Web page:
She was committed to justice and equality. And a Peace Corps Volunteer
helped the world see her in a new way.
by Steven Boyd Saum (Ukraine 1994-96)
“Ruth obviously changed the country, but she did it by convincing people to agree with her, instead of destroying the people who disagreed with her.”
Those words were spoken two years ago by Daniel Stiepleman — nephew of Ruth Bader Ginsburg, the associate justice of the U.S. Supreme Court who died yesterday at age 87.
Stiepleman helped the world understand Ginsburg in a deeply personal way: He is author of the screenplay for “On the Basis of Sex,” the biographical film released in 2018 that chronicled both her commitment to justice and gender equality, and her marriage to attorney Martin Ginsburg, who died in 2010.
It was at Martin Ginsburg’s funeral, hearing tributes to his uncle, that Stiepleman understood Marty and Ruth’s life together in a new way. It was also at the funeral that he learned about the one case the couple argued together: Moritz v. Commissioner of Internal Revenue, a tax case in an appeals court in 1972.
As the Washington Post summarized the case: “The petitioner, Charles E. Moritz, had been denied a deduction for expenses incurred in caring for his invalid mother — a denial based on the assumption that women, not men, would be their parents’ caregivers in old age.” Marty argued the tax side of things; Ruth argued the gender discrimination side. It was, as a character in the film put it, an “opening salvo in a new civil rights war.”
Stiepleman served as a Peace Corps Volunteer — 2002–04 — in Kiribati; it was there that he met fellow Volunteer Jessica Hawley, who worked in public health. And Stiepleman has spoken about how the couple looked to Marty and Ruth as a model for their marriage. Indeed, the associate justice officiated at their wedding in her robes and trademark lace collar. He taught school before embarking on his screenwriting career; she studied medicine and this summer became an assistant professor of medicine at Columbia University.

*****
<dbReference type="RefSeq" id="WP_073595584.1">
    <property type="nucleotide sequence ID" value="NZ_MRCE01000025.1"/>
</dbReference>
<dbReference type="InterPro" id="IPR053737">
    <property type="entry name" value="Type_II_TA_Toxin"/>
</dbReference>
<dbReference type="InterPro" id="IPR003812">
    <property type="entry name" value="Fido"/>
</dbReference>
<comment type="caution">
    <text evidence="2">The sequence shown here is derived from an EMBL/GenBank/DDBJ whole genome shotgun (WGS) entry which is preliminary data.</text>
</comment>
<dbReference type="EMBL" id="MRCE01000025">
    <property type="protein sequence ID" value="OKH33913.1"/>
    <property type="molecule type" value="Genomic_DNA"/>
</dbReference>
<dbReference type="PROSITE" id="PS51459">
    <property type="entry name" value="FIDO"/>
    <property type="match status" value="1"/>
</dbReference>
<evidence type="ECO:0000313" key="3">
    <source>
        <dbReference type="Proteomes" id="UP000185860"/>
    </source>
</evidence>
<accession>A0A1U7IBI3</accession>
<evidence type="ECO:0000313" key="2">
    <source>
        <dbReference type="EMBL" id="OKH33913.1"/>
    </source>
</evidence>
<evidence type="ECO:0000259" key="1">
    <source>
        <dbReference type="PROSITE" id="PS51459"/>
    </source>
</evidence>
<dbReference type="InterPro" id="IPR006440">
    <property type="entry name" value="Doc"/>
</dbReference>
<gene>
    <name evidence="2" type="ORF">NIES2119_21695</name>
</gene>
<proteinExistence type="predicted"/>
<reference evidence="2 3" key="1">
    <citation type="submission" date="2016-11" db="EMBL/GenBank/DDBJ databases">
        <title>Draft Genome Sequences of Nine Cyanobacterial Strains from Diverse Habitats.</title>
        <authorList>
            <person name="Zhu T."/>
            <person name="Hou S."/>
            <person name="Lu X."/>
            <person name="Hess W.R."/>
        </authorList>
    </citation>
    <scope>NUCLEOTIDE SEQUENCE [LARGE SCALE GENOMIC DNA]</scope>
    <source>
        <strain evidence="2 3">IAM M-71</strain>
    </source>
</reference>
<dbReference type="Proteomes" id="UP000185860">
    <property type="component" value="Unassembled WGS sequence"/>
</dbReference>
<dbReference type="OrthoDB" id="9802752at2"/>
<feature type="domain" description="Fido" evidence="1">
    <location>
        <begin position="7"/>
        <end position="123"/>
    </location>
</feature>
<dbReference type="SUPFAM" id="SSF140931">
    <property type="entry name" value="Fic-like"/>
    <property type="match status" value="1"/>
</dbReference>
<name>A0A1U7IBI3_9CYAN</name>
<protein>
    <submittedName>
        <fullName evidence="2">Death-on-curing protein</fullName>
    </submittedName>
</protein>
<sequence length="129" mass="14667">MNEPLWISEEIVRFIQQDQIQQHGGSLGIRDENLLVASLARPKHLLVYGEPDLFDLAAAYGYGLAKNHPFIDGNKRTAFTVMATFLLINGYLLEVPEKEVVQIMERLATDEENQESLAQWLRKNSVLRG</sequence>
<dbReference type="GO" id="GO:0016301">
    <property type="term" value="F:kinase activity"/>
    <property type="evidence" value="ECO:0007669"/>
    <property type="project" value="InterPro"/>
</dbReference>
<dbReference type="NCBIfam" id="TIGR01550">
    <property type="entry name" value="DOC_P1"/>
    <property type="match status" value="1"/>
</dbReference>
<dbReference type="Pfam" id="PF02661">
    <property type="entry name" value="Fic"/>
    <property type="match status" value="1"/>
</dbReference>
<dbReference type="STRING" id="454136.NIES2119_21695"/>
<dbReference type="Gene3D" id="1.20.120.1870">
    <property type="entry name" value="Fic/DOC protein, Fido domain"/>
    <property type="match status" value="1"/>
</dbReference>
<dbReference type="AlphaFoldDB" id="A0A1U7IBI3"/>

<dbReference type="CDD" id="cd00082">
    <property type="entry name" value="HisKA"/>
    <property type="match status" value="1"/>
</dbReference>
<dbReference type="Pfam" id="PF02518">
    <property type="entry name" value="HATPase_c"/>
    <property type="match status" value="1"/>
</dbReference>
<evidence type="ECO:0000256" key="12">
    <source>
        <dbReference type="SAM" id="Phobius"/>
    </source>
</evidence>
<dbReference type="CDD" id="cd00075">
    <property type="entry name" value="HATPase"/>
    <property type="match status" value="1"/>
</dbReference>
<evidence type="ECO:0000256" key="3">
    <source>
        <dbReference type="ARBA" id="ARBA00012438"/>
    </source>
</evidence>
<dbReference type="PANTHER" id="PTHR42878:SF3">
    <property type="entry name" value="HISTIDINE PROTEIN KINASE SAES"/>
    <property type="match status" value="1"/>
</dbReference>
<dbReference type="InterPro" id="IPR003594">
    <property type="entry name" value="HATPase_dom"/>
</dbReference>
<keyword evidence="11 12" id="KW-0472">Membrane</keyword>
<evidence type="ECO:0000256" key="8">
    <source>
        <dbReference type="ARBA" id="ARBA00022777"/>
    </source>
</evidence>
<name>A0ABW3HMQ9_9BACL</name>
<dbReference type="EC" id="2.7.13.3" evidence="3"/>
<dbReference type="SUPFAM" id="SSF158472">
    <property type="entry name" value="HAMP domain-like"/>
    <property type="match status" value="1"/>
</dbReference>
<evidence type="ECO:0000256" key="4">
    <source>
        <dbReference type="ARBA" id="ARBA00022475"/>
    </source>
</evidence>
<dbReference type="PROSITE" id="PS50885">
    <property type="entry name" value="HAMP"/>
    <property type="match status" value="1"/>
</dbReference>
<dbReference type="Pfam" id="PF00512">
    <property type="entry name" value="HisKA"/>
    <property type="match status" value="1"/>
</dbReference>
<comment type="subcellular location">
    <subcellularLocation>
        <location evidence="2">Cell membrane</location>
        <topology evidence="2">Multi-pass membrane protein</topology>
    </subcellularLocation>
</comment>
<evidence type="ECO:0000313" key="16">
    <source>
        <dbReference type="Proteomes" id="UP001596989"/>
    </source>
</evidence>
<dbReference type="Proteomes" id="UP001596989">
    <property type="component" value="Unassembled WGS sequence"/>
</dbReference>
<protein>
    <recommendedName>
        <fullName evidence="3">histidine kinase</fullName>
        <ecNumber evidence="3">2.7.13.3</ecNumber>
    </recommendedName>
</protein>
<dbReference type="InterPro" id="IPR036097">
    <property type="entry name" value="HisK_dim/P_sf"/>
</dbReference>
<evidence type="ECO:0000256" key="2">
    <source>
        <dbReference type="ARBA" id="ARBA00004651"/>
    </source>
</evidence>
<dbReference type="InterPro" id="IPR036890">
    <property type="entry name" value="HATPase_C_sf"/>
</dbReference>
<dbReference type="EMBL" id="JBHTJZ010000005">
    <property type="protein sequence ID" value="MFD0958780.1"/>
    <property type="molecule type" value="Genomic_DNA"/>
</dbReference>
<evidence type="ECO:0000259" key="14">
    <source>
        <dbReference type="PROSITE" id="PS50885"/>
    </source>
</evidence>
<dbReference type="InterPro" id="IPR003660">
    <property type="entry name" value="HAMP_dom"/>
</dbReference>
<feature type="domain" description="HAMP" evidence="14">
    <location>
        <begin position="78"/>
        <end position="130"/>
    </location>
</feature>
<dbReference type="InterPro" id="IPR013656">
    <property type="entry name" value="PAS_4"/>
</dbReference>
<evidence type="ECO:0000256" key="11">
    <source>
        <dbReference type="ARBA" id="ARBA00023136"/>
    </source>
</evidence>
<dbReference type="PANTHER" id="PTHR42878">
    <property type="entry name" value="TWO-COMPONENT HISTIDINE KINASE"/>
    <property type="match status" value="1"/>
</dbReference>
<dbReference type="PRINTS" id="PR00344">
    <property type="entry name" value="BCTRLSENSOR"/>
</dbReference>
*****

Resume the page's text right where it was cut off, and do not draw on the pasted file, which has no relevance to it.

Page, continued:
Ruth Bader Ginsburg was a relative that Stiepleman mostly knew in his youth through family holidays together — Thanksgiving and Passover. “People would be, like, ‘She changed the world!’ and I always found that really confusing,” he he told the Los Angeles Times. “I’d be, like, ‘Her? Are you sure? She’s so quiet!’”
A story often told is that a year after Marty’s funeral, Stiepleman proposed to Ruth the idea of writing a film about her. Her response? “If that’s how you want to spend your time.”
As for Ruth Bader Ginsburg convincing and not destroying: “I love the idea that we could reclaim that sentiment — that we could both try to persuade others and be open to persuasion ourselves,” Stieplemen has said. “As opposed to thinking we know all the answers and we have to destroy anyone who disagrees with us. That ideal is what Ruth reveres about the court and the Constitution.”
And as for discrimination, in a year in which we mark the centennial of the 19th amendment coming into law, it bears quoting from one of Ginsburg’s opinions for the Supreme Court. Let’s take a 1996 in a decision that required the Virginia Military Institute to admit women: “Through a century plus three decades and more … women did not count among voters composing ‘We the People’; not until 1920 did women gain a constitutional right to the franchise. And for a half century thereafter, it remained the prevailing doctrine that government, both federal and state, could withhold from women opportunities accorded men so long as any ‘basis in reason’ could be conceived for the discrimination.”
We honor Ruth Bader Ginsburg’s commitment to justice and equality. And we in the Peace Corps community share our deepest condolences for her family in this time of sorrow.
Steven Boyd Saum (Ukraine 1994-96) is the editor of WorldView magazine and director of strategic communications for National Peace Corps Association.